03.03.2020 Author: Sofia Pale

New Zealand’s Pacific Reset Policy and Integration Efforts in South Pacific

New Zealand is well-known for being a safe and quiet island nation that is stable and prosperous, and is rarely featured in news reports of global media outlets. Still, on account of the changes that are happening in the entire Asia Pacific area, such as the increasing role played by China and USA’s weakened influence in the region, even such a fairly small country felt the need to get involved in regional political processes to ensure it can continue its peaceful existence despite these changes.

In March 2018, Wellington launched the Pacific Reset policy aimed at strengthening and broadening New Zealand’s ties with other Pacific Ocean nations.

Considering its modest economic, political and military power potential in comparison to that of other influential players in the region, such as China, Australia and the United States, first and foremost, Wellington plans on consolidating its position within the South Pacific or Oceania, i.e. Melanesia, Micronesia and Polynesia (which encompasses New Zealand).

Despite its geographic location, New Zealand is part of the western political landscape and the Anglophone world, i.e. a group of nations united by a common language and culture that used to be included in the British Empire. Aside from New Zealand, Great Britain itself, the United States, Canada and Australia are all Anglophone countries. Historically, all of these nations maintain friendly ties and actively cooperate with one another in all the spheres, including the security one. The fact that New Zealand and such a powerful country as Australia are situated in the South Pacific enabled the USA, which controls a substantial part of the North Pacific region and rules the Anglophone world, to view itself, for many years, as the most powerful nation in the Pacific Ocean. A substantial portion of the coastal areas on the Pacific Ocean belongs to Russia, however, until recently, Moscow had paid little attention to its Pacific affairs, focusing instead on its interests in Europe, Western and Central Asia, Africa, etc. Two other powerful nations of the Pacific region, i.e. Japan and South Korea, have been USA’s allies for a long time. Hence, not too long ago, the United States and other countries of the Anglophone world felt fairly comfortable in Asia Pacific and viewed small nations in the region, including Oceania, as a part of their sphere of influence. An area of Polynesia (New Caledonia, French Polynesia and the Territory of the Wallis and Futuna Islands) belongs to France, however, it is also a part of the western world that can easily find common ground with Anglophone nations.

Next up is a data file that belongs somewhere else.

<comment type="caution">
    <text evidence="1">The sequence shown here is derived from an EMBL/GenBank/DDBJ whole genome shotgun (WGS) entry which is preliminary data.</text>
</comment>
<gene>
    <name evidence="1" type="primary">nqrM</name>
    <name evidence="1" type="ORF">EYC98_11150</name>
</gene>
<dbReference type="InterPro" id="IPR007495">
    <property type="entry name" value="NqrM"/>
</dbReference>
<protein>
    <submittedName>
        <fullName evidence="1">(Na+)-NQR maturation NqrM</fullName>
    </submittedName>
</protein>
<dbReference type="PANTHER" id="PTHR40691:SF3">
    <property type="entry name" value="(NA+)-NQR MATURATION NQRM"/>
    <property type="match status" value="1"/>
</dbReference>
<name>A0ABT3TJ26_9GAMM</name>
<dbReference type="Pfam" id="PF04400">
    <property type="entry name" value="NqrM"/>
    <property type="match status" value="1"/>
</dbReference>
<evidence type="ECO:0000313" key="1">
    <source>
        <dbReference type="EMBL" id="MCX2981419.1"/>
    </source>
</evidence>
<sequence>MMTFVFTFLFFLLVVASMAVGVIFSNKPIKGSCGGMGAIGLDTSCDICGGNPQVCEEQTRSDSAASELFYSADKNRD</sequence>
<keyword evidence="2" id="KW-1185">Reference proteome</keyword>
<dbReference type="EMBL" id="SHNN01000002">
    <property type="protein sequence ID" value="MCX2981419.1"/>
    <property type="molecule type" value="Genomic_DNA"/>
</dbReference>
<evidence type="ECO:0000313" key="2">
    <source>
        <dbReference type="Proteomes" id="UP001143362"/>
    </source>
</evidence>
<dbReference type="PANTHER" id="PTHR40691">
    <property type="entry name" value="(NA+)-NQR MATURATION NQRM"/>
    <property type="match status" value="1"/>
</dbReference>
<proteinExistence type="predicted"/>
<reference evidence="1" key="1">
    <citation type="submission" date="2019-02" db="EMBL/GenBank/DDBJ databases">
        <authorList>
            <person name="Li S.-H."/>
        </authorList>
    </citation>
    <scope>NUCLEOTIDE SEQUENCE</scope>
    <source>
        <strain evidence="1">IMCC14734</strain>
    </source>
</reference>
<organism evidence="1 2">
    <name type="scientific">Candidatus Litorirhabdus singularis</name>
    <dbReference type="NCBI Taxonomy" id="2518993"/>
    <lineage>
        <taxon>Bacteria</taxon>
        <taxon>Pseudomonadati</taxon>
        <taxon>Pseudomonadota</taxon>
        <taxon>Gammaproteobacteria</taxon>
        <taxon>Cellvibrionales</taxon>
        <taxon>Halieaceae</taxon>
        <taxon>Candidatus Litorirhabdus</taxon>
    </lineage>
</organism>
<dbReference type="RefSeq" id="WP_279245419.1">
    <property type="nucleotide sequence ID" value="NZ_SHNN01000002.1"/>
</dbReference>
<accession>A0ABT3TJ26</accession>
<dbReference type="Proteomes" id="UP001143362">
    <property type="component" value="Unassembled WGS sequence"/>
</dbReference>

Still, in the last decade, the situation has begun to change as China, which has gained enormous economic, political and military clout, challenged the West’s dominance in the region. The PRC started to increase its military presence in the Pacific Ocean and its economic influence in relatively small nations of Asia Pacific, by gradually pushing Americans out. Oceania also became an area of interest for China, which began to lure the small island nations from the Western sphere of influence into its own with the help of generous loans and investments. The PRC even started negotiations with some of these countries (Fiji, Vanuatu and Papua New Guinea), situated in the vicinity of Australia, on establishing its military bases in their territories. It is worth noting that these island nations are not very far from the headquarters of the United States Pacific Fleet (USPACFLT) in Hawaii.

Once Western countries learned about these plans, they sounded the alarm and began to re-establish their positions in Oceania. Due to Australia’s and New Zealand’s long-term ties with this region and their geographic proximity to it, the bulk of the work on keeping the island nations within the western sphere of influence fell on these two countries. The United States, in the meantime, undertook more global measures, such as engaging in a “trade war“ with China and improving its relationship with PRC’s key rival in Asia – India. The USA, along with Australia and Japan, is planning on integrating its sphere of influence with that of India in order to ensure that a network of ties between India and the West in the so-called Indo-Pacific region leaves as little room for China as possible.